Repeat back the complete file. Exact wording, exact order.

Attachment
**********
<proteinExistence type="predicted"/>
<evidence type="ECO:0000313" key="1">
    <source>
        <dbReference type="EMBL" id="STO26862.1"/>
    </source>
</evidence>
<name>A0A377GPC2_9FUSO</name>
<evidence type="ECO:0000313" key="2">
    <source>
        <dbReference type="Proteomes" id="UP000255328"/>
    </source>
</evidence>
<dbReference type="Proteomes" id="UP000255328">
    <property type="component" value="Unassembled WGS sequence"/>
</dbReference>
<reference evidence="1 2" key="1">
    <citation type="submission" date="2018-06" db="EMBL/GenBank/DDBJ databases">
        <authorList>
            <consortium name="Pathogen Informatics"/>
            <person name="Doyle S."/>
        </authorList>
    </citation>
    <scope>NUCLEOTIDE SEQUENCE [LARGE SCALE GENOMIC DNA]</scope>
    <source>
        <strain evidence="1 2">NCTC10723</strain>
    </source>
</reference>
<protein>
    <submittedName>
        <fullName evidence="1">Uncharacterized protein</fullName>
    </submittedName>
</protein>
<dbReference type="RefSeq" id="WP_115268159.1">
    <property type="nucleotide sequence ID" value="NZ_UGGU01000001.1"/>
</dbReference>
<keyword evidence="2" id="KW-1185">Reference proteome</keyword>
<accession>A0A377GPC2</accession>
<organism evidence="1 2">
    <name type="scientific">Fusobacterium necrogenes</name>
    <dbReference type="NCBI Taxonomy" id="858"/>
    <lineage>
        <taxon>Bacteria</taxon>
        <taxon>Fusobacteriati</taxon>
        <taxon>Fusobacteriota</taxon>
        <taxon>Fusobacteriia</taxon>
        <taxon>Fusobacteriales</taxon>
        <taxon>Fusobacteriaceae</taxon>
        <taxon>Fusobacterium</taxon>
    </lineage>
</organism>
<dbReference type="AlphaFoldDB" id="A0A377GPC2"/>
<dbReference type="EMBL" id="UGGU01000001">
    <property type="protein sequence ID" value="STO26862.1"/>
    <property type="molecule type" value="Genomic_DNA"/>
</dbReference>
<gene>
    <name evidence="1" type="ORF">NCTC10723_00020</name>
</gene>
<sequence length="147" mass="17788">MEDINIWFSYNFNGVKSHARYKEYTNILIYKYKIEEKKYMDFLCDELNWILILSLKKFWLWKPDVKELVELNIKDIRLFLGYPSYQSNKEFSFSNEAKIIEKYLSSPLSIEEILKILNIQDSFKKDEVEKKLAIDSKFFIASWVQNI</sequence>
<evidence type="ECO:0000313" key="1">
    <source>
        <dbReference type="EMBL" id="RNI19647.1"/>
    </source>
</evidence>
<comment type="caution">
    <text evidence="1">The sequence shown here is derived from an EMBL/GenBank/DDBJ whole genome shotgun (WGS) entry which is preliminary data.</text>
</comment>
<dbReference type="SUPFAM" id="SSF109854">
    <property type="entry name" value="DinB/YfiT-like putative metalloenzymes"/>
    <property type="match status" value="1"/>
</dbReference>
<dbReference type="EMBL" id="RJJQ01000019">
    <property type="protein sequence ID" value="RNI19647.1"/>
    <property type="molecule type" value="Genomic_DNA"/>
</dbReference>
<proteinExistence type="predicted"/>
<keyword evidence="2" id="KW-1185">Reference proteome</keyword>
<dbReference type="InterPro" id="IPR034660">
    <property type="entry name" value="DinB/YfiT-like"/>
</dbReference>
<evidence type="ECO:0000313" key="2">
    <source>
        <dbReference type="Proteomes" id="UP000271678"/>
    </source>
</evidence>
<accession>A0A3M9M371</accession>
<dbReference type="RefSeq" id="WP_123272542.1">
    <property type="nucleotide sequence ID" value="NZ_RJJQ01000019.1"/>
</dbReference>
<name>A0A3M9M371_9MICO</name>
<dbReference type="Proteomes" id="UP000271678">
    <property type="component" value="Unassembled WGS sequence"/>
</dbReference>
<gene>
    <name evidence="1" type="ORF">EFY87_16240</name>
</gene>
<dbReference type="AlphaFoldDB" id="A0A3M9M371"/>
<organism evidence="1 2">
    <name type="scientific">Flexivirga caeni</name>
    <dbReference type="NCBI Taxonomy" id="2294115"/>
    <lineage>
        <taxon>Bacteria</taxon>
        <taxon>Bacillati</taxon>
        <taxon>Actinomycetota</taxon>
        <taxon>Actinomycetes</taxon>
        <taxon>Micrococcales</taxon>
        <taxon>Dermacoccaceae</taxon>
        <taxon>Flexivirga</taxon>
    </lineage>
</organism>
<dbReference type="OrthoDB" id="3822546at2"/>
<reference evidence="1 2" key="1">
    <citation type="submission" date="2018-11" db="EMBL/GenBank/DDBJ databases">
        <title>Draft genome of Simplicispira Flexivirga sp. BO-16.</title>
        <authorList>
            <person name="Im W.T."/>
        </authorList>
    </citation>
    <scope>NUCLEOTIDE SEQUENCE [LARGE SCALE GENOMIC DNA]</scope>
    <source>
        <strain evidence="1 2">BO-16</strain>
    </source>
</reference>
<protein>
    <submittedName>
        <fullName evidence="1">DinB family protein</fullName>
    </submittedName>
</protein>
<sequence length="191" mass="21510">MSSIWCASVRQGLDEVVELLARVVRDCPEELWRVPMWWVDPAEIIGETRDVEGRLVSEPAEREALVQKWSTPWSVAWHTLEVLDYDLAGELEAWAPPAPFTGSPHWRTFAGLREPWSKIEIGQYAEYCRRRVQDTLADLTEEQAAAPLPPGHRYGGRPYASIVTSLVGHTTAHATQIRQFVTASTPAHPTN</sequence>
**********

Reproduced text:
<proteinExistence type="predicted"/>
<evidence type="ECO:0000313" key="1">
    <source>
        <dbReference type="EMBL" id="STO26862.1"/>
    </source>
</evidence>
<name>A0A377GPC2_9FUSO</name>
<evidence type="ECO:0000313" key="2">
    <source>
        <dbReference type="Proteomes" id="UP000255328"/>
    </source>
</evidence>
<dbReference type="Proteomes" id="UP000255328">
    <property type="component" value="Unassembled WGS sequence"/>
</dbReference>
<reference evidence="1 2" key="1">
    <citation type="submission" date="2018-06" db="EMBL/GenBank/DDBJ databases">
        <authorList>
            <consortium name="Pathogen Informatics"/>
            <person name="Doyle S."/>
        </authorList>
    </citation>
    <scope>NUCLEOTIDE SEQUENCE [LARGE SCALE GENOMIC DNA]</scope>
    <source>
        <strain evidence="1 2">NCTC10723</strain>
    </source>
</reference>
<protein>
    <submittedName>
        <fullName evidence="1">Uncharacterized protein</fullName>
    </submittedName>
</protein>
<dbReference type="RefSeq" id="WP_115268159.1">
    <property type="nucleotide sequence ID" value="NZ_UGGU01000001.1"/>
</dbReference>
<keyword evidence="2" id="KW-1185">Reference proteome</keyword>
<accession>A0A377GPC2</accession>
<organism evidence="1 2">
    <name type="scientific">Fusobacterium necrogenes</name>
    <dbReference type="NCBI Taxonomy" id="858"/>
    <lineage>
        <taxon>Bacteria</taxon>
        <taxon>Fusobacteriati</taxon>
        <taxon>Fusobacteriota</taxon>
        <taxon>Fusobacteriia</taxon>
        <taxon>Fusobacteriales</taxon>
        <taxon>Fusobacteriaceae</taxon>
        <taxon>Fusobacterium</taxon>
    </lineage>
</organism>
<dbReference type="AlphaFoldDB" id="A0A377GPC2"/>
<dbReference type="EMBL" id="UGGU01000001">
    <property type="protein sequence ID" value="STO26862.1"/>
    <property type="molecule type" value="Genomic_DNA"/>
</dbReference>
<gene>
    <name evidence="1" type="ORF">NCTC10723_00020</name>
</gene>
<sequence length="147" mass="17788">MEDINIWFSYNFNGVKSHARYKEYTNILIYKYKIEEKKYMDFLCDELNWILILSLKKFWLWKPDVKELVELNIKDIRLFLGYPSYQSNKEFSFSNEAKIIEKYLSSPLSIEEILKILNIQDSFKKDEVEKKLAIDSKFFIASWVQNI</sequence>
<evidence type="ECO:0000313" key="1">
    <source>
        <dbReference type="EMBL" id="RNI19647.1"/>
    </source>
</evidence>
<comment type="caution">
    <text evidence="1">The sequence shown here is derived from an EMBL/GenBank/DDBJ whole genome shotgun (WGS) entry which is preliminary data.</text>
</comment>
<dbReference type="SUPFAM" id="SSF109854">
    <property type="entry name" value="DinB/YfiT-like putative metalloenzymes"/>
    <property type="match status" value="1"/>
</dbReference>
<dbReference type="EMBL" id="RJJQ01000019">
    <property type="protein sequence ID" value="RNI19647.1"/>
    <property type="molecule type" value="Genomic_DNA"/>
</dbReference>
<proteinExistence type="predicted"/>
<keyword evidence="2" id="KW-1185">Reference proteome</keyword>
<dbReference type="InterPro" id="IPR034660">
    <property type="entry name" value="DinB/YfiT-like"/>
</dbReference>
<evidence type="ECO:0000313" key="2">
    <source>
        <dbReference type="Proteomes" id="UP000271678"/>
    </source>
</evidence>
<accession>A0A3M9M371</accession>
<dbReference type="RefSeq" id="WP_123272542.1">
    <property type="nucleotide sequence ID" value="NZ_RJJQ01000019.1"/>
</dbReference>
<name>A0A3M9M371_9MICO</name>
<dbReference type="Proteomes" id="UP000271678">
    <property type="component" value="Unassembled WGS sequence"/>
</dbReference>
<gene>
    <name evidence="1" type="ORF">EFY87_16240</name>
</gene>
<dbReference type="AlphaFoldDB" id="A0A3M9M371"/>
<organism evidence="1 2">
    <name type="scientific">Flexivirga caeni</name>
    <dbReference type="NCBI Taxonomy" id="2294115"/>
    <lineage>
        <taxon>Bacteria</taxon>
        <taxon>Bacillati</taxon>
        <taxon>Actinomycetota</taxon>
        <taxon>Actinomycetes</taxon>
        <taxon>Micrococcales</taxon>
        <taxon>Dermacoccaceae</taxon>
        <taxon>Flexivirga</taxon>
    </lineage>
</organism>
<dbReference type="OrthoDB" id="3822546at2"/>
<reference evidence="1 2" key="1">
    <citation type="submission" date="2018-11" db="EMBL/GenBank/DDBJ databases">
        <title>Draft genome of Simplicispira Flexivirga sp. BO-16.</title>
        <authorList>
            <person name="Im W.T."/>
        </authorList>
    </citation>
    <scope>NUCLEOTIDE SEQUENCE [LARGE SCALE GENOMIC DNA]</scope>
    <source>
        <strain evidence="1 2">BO-16</strain>
    </source>
</reference>
<protein>
    <submittedName>
        <fullName evidence="1">DinB family protein</fullName>
    </submittedName>
</protein>
<sequence length="191" mass="21510">MSSIWCASVRQGLDEVVELLARVVRDCPEELWRVPMWWVDPAEIIGETRDVEGRLVSEPAEREALVQKWSTPWSVAWHTLEVLDYDLAGELEAWAPPAPFTGSPHWRTFAGLREPWSKIEIGQYAEYCRRRVQDTLADLTEEQAAAPLPPGHRYGGRPYASIVTSLVGHTTAHATQIRQFVTASTPAHPTN</sequence>